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Tuesday round-up

Yesterday the Court returned and kicked off the last month before its summer recess with four opinions in argued cases, as well as orders from last week’s Conference.  Mark Walsh provided a view from the Courtroom for this blog.

The Court issued its much-anticipated decision in Elonis v. United States, reversing a Pennsylvania man’s conviction for making threats on Facebook.  Lyle Denniston covered the decision for this blog, with other coverage coming from NPR’s Nina Totenberg, Mark Walsh at Education Week’s School Law Blog, Jaclyn Belczyk of JURIST, and Jeff John Roberts of Fortune (via MSN).  Commentary comes from Ruthann Robson at Constitutional Law Prof Blog, Noah Feldman at Bloomberg View, Daniel Fisher of Forbes, Ilya Shapiro at Cato at Liberty, Margaret Drew at the Human Rights at Home Blog, Kent Scheidegger at Crime and Consequences (in three posts), and Angus Johnston at Student Activism.

The Court also issued its decision in EEOC v. Abercrombie & Fitch, reversing the Tenth Circuit’s ruling that the retailer could not be held liable for failing to hire a Muslim teenager who wears a headscarf when the woman had failed to notify the company that she would need accommodations.  Lyle Denniston covered the decision for this blog, with other coverage from Jess Bravin for The Wall Street Journal, NPR’s Nina Totenberg (who has another story this morning) Mark Walsh for Education Week’s School Law Blog, Lawrence Hurley of Reuters (via MSN), and Jaclyn Belczyk of JURIST.  Commentary comes from Noah Feldman for Bloomberg View, Marci Hamilton at Hamilton and Griffin on Rights, Lisa Soronen at the International Municipal Lawyers Association’s Appellate Practice Blog, Walter Olson at Cato at Liberty, Hera Arsen at Ogletree Deakins, Daniel Fisher of Forbes, and Fisher and Phillips at its blog,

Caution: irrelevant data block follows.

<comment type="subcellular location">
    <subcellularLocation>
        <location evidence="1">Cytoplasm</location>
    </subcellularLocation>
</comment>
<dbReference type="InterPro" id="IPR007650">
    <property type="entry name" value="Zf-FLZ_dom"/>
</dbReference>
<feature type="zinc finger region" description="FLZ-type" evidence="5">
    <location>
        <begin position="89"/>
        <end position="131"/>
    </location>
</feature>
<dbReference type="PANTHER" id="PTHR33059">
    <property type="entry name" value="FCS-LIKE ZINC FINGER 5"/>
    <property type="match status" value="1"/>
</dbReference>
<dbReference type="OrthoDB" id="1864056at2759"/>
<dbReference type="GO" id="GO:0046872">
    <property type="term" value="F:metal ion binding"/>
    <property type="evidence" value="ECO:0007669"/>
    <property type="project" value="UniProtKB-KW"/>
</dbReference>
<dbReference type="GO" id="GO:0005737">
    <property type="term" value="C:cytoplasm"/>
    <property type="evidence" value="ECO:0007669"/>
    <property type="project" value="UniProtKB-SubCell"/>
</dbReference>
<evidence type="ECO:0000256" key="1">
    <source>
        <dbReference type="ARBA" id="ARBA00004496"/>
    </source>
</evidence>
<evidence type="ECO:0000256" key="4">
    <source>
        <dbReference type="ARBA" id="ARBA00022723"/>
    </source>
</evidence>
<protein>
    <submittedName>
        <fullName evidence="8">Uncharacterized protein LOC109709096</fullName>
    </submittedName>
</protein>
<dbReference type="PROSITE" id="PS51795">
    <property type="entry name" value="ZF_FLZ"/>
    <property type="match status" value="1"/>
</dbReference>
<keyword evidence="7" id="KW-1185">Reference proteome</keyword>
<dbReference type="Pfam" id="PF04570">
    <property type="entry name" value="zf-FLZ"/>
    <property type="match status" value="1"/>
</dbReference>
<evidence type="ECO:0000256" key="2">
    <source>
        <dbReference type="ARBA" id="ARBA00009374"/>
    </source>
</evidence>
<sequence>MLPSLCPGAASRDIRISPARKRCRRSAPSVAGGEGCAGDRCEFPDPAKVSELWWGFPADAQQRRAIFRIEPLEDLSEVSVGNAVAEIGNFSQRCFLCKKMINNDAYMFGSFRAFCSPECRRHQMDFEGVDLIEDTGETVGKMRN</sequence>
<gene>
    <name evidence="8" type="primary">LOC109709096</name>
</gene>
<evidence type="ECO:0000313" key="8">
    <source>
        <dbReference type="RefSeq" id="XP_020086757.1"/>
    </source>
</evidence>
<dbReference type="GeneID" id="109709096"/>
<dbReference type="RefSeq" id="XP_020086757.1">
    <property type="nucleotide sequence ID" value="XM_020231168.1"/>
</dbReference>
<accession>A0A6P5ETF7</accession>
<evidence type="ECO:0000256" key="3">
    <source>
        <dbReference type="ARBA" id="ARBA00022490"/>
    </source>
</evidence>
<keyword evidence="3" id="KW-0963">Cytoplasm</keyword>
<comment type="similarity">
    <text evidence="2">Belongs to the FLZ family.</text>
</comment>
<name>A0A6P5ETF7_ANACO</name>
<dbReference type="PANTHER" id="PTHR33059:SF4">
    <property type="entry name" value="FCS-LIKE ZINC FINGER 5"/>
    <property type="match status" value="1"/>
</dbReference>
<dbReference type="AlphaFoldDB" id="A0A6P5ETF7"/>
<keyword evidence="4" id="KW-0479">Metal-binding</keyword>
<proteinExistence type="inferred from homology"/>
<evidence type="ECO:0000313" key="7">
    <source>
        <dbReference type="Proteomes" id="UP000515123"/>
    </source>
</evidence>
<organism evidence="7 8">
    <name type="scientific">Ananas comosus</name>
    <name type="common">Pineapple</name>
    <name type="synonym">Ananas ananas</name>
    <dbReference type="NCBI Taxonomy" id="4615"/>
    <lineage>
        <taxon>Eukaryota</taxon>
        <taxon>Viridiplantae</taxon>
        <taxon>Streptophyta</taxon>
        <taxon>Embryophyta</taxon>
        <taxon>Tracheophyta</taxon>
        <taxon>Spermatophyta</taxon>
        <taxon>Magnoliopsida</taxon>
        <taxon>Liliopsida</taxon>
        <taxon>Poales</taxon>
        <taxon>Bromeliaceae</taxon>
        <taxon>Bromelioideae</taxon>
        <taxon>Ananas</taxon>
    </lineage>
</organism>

In Mellouli v. Lynch, the Court ruled that a non-citizen’s state conviction for concealing prescription pills in his sock does not trigger removal.  Kevin Johnson covered the decision for this blog, with other coverage coming from Jaclyn Belczyk of JURIST.

And in Bank of America v. Caulkett, the Court held that the Bankruptcy Code does not allow a Chapter 7 debtor to void a junior mortgage lien when the value of the collateral is less than the senior mortgage lien if the claim is both secured by a lien and allowed.  I covered the decision for this blog, with other coverage from Jaclyn Belczyk of JURIST and commentary from Daniel Fisher of Forbes.

The Court also issued orders from last Thursday’s Conference.  With no new grants, most attention focused on the Court’s denial of review in County of Maricopa v. Lopez-Valenzuela, involving an Arizona law prohibiting bail for non-citizens charged with a serious crime.  Howard Fischer covered the order for Capitol Media Services (via the Arizona Capitol Times) and the Arizona Daily Star, while Ruthann Robson weighs in on Justice Clarence Thomas’s dissent from the denial of review for the Constitutional Law Prof Blog.


  • In the Texas Lawyer (subscription or registration required), Miriam Rozen reports on last week’s decision in Commil USA v. Cisco Systems, in which the Court held that a defendant’s belief regarding patent validity is not a defense to an induced infringement claim.
  • In an op-ed for The Hill, Juan Williams weighs in on King v. Burwell, in which the Court is considering the availability of subsidies for individuals who buy health insurance on an exchange established by the federal government, and argues that “nobody wins when the courts get caught up in hyper-partisan politics.”


[Disclosure:  John Elwood, a frequent contributor to this blog, is among the counsel to Anthony Elonis.  However, I am not involved in the case in any way.]

Recommended Citation: Amy Howe, Tuesday round-up, SCOTUSblog (Jun. 2, 2015, 9:54 AM),